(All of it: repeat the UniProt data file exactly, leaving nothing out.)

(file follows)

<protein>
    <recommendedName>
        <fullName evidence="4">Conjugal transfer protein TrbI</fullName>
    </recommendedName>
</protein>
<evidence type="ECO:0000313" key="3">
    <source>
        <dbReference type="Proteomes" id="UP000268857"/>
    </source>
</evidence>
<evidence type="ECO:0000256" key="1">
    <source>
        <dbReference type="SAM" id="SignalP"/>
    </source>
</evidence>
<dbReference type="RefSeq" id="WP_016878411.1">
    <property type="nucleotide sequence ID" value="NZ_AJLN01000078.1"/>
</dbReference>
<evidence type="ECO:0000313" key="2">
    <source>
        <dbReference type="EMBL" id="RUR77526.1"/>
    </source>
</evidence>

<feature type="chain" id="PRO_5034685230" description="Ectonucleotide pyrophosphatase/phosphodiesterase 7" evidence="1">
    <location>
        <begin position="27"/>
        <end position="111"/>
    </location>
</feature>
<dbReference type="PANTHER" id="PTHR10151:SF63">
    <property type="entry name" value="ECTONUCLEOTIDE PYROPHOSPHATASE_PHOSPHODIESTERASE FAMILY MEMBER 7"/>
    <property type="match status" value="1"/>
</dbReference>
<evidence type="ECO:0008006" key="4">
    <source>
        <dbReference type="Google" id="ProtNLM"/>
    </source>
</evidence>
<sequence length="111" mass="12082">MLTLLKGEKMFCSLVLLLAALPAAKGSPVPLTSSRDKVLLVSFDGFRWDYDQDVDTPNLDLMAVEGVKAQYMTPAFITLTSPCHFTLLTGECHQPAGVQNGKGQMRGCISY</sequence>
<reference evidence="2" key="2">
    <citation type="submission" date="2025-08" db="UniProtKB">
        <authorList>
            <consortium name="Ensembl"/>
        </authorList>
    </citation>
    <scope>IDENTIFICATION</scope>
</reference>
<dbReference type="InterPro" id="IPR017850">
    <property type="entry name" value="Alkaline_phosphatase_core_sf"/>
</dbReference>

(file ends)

<protein>
    <recommendedName>
        <fullName evidence="4">Conjugal transfer protein TrbI</fullName>
    </recommendedName>
</protein>
<evidence type="ECO:0000313" key="3">
    <source>
        <dbReference type="Proteomes" id="UP000268857"/>
    </source>
</evidence>
<evidence type="ECO:0000256" key="1">
    <source>
        <dbReference type="SAM" id="SignalP"/>
    </source>
</evidence>
<dbReference type="RefSeq" id="WP_016878411.1">
    <property type="nucleotide sequence ID" value="NZ_AJLN01000078.1"/>
</dbReference>
<evidence type="ECO:0000313" key="2">
    <source>
        <dbReference type="EMBL" id="RUR77526.1"/>
    </source>
</evidence>

<feature type="chain" id="PRO_5034685230" description="Ectonucleotide pyrophosphatase/phosphodiesterase 7" evidence="1">
    <location>
        <begin position="27"/>
        <end position="111"/>
    </location>
</feature>
<dbReference type="PANTHER" id="PTHR10151:SF63">
    <property type="entry name" value="ECTONUCLEOTIDE PYROPHOSPHATASE_PHOSPHODIESTERASE FAMILY MEMBER 7"/>
    <property type="match status" value="1"/>
</dbReference>
<evidence type="ECO:0008006" key="4">
    <source>
        <dbReference type="Google" id="ProtNLM"/>
    </source>
</evidence>
<sequence length="111" mass="12082">MLTLLKGEKMFCSLVLLLAALPAAKGSPVPLTSSRDKVLLVSFDGFRWDYDQDVDTPNLDLMAVEGVKAQYMTPAFITLTSPCHFTLLTGECHQPAGVQNGKGQMRGCISY</sequence>
<reference evidence="2" key="2">
    <citation type="submission" date="2025-08" db="UniProtKB">
        <authorList>
            <consortium name="Ensembl"/>
        </authorList>
    </citation>
    <scope>IDENTIFICATION</scope>
</reference>
<dbReference type="InterPro" id="IPR017850">
    <property type="entry name" value="Alkaline_phosphatase_core_sf"/>
</dbReference>